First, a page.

Rachel Smythe is the creator of Lore Olympus, one of the most popular comics in the world. If you haven’t heard of it, you’re not on WEBTOON. With more than 85 million monthly active users, it is the most-read digital comics platform in the world. Lore Olympus, which is a retelling of “The Abduction of Persephone” chapter from Greek mythology, is WEBTOON’s most popular story. Since its launch in 2018, Smythe’s tale of Persephone and Hades’ messy, modern romance (as well as the other social exploits of the gods and goddesses) has racked up over 1.3 billion views on the app, and has also been published in graphic novel form across four (and counting) volumes.
The most successful stories on WEBTOON tend to be the ones that publish frequent, regular chapters. Because of this, Smythe has taken only occasional breaks since Lore Olympus launched five years ago, publishing a new episode most weeks of the year for eager readers. Last month, the 37-year-old New Zealand artist announced via Twitter that the comic would be going on a hiatus of “up to four months.” Though the comic goes on regular hiatus, this represents its longest pause yet. A few weeks after the announcement, I sat down with Smythe for Paste Magazine to talk about her decision to take a well-earned break, which can be so hard to do in our hustle-oriented culture.
“So, I work all the time,” Smythe tells Paste Magazine, on a Saturday morning at San Diego Comic Con. “I won’t lie. I know people would love for me to say, like, ‘Oh, I work five hours a day, and then I garden.’ But it’s just not like that. I work everyday, in some shape or form.” It also doesn’t escape my notice that, while Smythe may technically be on break, I am talking to her at San Diego Comic Con, where she is engaging with a different kind of work. In a strange year at SDCC due to the ongoing Hollywood strikes, Smythe is one of the busiest creators at the Con. She is on four panels and has four signings scheduled with fans. “This does count as a break,” she says of Comic Con, but assures me her previous week was much chiller. “Last week, when I went on hiatus, I just lay down and I read so many books. And I just didn’t do a hell of a lot.”
Since the start of Lore Olympus, Smythe has been driven by a commitment to her art and, perhaps, by an anxiety-flavored desperation that anyone trying to do creative work under modern capitalism can relate to. “It’s very hard to break into the industry, and even harder, coming from a tiny, small country,” says Smythe of Lore Olympus’ start. “I was turning 30 and, you know, when you reach the [ages] with a zero after, you have a moment where you pause and you think, ‘Am I doing the things that I want to be doing? Is this what I imagined for myself?’”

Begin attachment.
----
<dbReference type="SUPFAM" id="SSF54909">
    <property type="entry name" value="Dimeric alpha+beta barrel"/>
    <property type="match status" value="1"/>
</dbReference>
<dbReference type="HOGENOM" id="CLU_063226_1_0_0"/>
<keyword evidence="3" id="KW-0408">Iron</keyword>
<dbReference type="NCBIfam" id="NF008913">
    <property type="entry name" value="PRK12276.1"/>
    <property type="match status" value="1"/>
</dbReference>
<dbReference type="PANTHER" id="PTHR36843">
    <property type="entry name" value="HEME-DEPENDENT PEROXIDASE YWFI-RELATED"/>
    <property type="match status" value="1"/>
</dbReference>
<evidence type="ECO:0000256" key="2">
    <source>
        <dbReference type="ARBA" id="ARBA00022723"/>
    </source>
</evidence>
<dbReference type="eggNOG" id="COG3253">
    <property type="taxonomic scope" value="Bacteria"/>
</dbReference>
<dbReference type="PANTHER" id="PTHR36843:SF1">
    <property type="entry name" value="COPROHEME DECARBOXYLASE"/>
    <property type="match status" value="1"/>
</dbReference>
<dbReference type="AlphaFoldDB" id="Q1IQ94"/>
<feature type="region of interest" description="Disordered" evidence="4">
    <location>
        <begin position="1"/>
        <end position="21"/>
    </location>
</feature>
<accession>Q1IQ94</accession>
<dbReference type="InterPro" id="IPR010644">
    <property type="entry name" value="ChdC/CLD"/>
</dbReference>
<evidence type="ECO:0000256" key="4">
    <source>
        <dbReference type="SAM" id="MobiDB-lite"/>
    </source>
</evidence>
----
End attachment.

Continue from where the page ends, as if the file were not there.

After Smythe graduated from university, she was burnt out. She was also graduating into a recession, and resigned herself to an extended period of working in retail while she tried to do her art on the side. “I think you kind of have to learn how to balance doing work and still working on your craft,” says Smythe of that period. “I got to a point where I was like, ‘Look, you’re always gonna be tired, so you just got to do the work. Or it’s just not gonna happen.’”
The realization coincided with Smythe’s discovery of WEBTOON, which was on a steady international rise since its initial launch in 2014. Webtoons developed in Korea as a mobile-friendly format that makes use of a screen’s infinite, vertical scroll. “I’d always been quite interested in web comics,” says Smythe, who was drawn to the format, as well as the quick-load time. “I was like, ‘There’s all these comics that seem to come out every week? How are these people doing it?’ You know when your mind is blown, and you’re just deeply curious as to how it all works? So I was like, ‘Well, I’ll just give it a go.’”
Smythe’s “giving it a go” has resulted in a comic that is not only incredibly popular with WEBTOON readers but a story that also has garnered industry recognition. When I interview Smythe, it is the morning after Lore Olympus won the Eisner Award for “Best Webcomic” for the second consecutive year. When I ask her about the experience, she is mostly excited to talk about the other artists she was able to meet at the Comic-Con-based event, rather than her own glory.